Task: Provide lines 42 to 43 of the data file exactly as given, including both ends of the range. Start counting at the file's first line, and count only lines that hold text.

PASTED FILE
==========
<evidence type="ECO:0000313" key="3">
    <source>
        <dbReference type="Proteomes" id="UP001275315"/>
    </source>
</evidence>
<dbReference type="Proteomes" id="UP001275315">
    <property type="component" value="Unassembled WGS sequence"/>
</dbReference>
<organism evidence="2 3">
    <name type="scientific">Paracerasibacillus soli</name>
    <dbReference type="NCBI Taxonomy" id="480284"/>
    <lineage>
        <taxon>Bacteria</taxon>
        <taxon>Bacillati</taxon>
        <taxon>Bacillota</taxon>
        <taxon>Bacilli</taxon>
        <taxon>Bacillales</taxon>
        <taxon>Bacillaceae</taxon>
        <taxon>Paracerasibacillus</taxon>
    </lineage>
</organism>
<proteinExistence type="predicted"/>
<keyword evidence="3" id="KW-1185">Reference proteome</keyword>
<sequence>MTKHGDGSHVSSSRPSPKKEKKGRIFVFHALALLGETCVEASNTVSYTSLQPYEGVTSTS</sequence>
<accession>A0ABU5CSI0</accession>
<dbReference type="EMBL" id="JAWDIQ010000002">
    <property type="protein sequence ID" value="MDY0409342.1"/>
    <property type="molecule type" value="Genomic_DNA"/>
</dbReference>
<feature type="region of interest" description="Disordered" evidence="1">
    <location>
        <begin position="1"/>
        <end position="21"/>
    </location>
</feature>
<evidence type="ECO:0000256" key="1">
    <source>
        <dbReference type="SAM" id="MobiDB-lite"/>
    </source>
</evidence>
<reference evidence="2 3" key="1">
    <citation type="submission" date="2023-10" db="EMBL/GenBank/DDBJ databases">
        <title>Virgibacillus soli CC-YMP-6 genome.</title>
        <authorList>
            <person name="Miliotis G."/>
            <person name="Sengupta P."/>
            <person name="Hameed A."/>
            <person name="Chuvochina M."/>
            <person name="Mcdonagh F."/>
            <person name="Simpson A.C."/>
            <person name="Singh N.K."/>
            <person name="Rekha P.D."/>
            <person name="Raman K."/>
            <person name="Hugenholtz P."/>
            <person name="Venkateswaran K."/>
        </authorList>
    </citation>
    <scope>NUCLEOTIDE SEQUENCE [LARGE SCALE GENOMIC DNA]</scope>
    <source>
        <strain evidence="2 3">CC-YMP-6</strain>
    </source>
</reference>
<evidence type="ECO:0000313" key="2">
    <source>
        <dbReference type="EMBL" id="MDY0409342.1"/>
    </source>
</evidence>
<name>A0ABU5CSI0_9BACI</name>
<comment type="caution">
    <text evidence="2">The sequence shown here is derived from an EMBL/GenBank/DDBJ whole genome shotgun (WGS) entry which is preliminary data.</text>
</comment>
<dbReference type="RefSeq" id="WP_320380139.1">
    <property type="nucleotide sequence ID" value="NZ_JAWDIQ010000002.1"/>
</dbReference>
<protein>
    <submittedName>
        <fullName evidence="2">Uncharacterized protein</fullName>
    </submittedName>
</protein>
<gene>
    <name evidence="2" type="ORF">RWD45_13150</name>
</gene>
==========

    <citation type="submission" date="2023-10" db="EMBL/GenBank/DDBJ databases">
        <title>Virgibacillus soli CC-YMP-6 genome.</title>